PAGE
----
The United Nations (UN) has advised the Nigerian Government to start taxing vacant houses in the country.
Speaking at a news conference in Abuja, UN Special Rapporteur on the Rights to Adequate Housing, Leilana Farha said there was a need for the Nigerian Government to address housing challenges in the country by imposing vacant home tax on citizens.
Farha expressed concern over human rights crisis presented by poor living conditions in Nigeria’s informal settlements, saying the informal settlements house about 69% of the urban population.
She further stressed that there was an estimated housing shortage of 22 million units in Nigeria.
Farha explained that most residents in Nigeria’s ballooning informal settlements live without access to even the most basic services, like clean pipe-borne water, emphasising that the residents lacked security of tenure, forcing them to live in constant fear of being evicted.
Farha’s words: “My 10 days fact findings visit to Nigeria has presented an economic inequality in the country, which has reached an extreme level and is playing itself out clearly in the housing sector.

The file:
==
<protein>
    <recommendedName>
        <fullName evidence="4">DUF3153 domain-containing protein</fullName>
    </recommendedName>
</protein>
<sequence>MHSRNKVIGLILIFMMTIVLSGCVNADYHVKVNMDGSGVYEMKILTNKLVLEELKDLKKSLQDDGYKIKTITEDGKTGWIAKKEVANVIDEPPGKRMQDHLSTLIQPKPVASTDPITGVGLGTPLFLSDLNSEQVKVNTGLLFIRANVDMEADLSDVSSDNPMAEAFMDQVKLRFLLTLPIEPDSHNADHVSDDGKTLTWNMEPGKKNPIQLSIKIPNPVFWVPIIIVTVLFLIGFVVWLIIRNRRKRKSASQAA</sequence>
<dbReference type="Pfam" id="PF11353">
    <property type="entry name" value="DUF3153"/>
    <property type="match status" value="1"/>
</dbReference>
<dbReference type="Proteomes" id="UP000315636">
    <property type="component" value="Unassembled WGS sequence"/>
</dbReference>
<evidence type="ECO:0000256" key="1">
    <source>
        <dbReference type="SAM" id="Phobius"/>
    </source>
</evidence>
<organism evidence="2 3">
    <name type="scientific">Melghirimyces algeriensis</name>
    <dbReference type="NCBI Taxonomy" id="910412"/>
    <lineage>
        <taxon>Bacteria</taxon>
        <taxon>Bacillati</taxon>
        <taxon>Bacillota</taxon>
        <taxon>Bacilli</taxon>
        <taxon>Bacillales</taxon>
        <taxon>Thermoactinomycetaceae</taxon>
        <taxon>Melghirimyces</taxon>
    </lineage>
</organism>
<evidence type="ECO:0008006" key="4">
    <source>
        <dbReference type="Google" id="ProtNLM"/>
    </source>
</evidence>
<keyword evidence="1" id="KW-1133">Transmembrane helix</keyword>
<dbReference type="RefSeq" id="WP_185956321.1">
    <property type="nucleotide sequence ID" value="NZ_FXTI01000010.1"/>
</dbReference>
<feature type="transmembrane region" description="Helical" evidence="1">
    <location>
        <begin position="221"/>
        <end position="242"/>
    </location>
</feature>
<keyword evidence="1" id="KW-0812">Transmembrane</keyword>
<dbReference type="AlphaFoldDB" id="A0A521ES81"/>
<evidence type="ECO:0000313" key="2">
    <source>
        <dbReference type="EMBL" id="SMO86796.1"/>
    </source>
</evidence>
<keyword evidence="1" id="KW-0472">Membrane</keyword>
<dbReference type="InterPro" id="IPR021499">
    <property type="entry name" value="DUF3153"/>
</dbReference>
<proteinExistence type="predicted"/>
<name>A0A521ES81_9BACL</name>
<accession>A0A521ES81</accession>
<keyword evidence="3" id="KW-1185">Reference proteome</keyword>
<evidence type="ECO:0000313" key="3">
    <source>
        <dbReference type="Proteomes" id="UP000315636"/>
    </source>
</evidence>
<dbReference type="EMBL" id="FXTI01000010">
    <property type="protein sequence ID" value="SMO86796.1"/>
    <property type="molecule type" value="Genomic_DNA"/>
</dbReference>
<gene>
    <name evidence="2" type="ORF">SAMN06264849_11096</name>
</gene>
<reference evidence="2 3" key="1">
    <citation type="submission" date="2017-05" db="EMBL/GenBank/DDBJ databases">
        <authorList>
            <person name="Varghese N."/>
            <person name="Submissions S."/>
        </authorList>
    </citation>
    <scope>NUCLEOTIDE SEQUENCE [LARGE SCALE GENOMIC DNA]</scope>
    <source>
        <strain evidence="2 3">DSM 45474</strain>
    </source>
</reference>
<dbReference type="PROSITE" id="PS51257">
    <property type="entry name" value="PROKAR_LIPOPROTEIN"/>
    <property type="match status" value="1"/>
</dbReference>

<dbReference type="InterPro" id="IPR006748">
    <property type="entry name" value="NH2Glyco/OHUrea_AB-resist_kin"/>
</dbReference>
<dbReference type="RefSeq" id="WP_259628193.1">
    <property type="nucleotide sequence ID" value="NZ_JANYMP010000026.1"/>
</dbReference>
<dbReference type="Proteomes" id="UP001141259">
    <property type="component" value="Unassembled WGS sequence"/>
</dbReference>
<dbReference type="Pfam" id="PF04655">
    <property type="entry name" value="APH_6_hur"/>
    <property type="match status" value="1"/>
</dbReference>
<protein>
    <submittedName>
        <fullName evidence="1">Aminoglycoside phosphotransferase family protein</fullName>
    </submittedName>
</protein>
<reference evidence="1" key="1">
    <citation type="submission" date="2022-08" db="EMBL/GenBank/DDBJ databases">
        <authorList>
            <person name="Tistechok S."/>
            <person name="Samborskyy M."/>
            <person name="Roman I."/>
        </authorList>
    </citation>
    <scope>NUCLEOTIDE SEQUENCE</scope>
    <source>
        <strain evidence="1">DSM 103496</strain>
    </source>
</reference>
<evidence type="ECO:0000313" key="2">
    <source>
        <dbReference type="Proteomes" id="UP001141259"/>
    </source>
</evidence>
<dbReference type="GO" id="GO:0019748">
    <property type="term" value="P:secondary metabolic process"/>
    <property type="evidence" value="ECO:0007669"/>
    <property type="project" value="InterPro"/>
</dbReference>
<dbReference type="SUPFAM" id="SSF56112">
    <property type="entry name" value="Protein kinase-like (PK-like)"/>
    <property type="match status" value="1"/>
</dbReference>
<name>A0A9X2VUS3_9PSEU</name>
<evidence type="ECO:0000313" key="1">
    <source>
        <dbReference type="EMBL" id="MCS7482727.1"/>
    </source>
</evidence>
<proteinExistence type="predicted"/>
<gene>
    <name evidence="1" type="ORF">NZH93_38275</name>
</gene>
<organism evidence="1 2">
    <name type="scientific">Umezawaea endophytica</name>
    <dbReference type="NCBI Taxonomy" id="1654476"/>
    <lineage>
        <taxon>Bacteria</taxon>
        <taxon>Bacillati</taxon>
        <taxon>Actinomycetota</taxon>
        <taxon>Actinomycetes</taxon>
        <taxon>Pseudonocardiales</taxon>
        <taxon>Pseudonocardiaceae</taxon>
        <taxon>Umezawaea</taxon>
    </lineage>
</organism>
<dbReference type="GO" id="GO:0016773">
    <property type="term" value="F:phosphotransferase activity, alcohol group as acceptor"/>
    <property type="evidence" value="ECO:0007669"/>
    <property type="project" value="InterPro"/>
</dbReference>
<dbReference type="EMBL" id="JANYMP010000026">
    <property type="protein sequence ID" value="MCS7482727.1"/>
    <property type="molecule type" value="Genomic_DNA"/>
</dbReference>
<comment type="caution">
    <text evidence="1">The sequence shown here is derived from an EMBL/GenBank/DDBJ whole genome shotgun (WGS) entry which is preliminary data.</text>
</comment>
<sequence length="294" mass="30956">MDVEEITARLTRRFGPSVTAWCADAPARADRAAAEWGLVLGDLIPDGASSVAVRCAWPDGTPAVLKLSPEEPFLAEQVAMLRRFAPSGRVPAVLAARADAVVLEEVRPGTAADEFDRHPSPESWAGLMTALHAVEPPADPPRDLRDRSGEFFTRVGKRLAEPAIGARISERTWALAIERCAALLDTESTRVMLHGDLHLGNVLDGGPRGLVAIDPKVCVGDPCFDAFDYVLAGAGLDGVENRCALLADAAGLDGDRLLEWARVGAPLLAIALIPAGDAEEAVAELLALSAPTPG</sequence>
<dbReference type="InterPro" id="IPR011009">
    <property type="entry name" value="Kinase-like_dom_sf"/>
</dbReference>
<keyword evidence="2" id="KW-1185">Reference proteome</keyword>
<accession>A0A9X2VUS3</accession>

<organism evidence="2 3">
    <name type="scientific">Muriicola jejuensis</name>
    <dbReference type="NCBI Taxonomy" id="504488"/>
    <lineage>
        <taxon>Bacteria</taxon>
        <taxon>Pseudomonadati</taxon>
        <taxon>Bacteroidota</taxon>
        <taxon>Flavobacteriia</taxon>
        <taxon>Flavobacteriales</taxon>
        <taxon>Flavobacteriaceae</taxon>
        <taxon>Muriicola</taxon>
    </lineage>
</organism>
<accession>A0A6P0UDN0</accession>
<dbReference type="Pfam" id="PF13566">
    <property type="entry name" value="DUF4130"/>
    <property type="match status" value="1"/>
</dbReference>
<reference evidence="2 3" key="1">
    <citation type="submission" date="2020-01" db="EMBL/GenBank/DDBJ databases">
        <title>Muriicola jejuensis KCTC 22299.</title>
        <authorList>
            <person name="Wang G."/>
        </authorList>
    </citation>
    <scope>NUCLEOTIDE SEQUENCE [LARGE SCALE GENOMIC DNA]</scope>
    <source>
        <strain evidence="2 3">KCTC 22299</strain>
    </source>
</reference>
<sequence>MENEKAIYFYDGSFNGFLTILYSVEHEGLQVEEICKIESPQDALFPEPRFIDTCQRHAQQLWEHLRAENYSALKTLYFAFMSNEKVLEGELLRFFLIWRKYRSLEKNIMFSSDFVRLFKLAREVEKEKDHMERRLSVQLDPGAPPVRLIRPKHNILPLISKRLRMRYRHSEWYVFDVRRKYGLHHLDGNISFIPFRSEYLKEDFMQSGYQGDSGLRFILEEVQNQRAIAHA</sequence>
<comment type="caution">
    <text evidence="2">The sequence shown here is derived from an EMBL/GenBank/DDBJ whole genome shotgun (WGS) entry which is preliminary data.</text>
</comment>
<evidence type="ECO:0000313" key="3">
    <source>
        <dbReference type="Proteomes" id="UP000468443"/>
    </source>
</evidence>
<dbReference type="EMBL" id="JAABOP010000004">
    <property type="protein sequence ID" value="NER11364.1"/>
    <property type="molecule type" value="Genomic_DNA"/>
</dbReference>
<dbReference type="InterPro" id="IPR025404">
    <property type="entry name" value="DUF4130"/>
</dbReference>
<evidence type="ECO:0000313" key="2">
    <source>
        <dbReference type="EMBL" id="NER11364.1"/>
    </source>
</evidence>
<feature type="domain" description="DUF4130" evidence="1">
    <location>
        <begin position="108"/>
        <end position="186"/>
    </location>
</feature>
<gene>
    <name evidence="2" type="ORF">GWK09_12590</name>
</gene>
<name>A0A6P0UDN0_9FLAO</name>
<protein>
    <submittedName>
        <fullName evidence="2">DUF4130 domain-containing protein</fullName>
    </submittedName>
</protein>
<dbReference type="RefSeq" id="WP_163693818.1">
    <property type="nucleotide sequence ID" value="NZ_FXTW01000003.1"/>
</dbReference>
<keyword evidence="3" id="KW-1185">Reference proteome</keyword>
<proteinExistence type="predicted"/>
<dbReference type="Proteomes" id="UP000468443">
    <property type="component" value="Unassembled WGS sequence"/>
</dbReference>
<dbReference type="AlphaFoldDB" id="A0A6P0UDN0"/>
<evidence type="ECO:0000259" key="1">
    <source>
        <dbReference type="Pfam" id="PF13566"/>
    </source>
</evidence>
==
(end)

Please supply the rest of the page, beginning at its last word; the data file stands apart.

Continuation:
“At the same time, newly built luxury dwellings are springing up throughout cities and made possible often through the forced eviction of poor communities. These units do not fulfil any housing need, with many remaining vacant as vehicles for money laundering or investment.”
What you should know: Presently, Nigeria’s housing deficit is about 22 million units, and for a country with a population of nearly 200 million people, it will require a minimum of an additional 2 million housing units per annum for 10 years.
The Nigerian government, however, estimated that the housing sector would need about $400 billion investment over the next 25-30 years to resolve this deficit. On the other hand, the World Bank said bridging the deficit would cost the country about N59.5 trillion, which further tallies with the estimation of the Federal Mortgage Bank of Nigeria which puts it at about N56 trillion.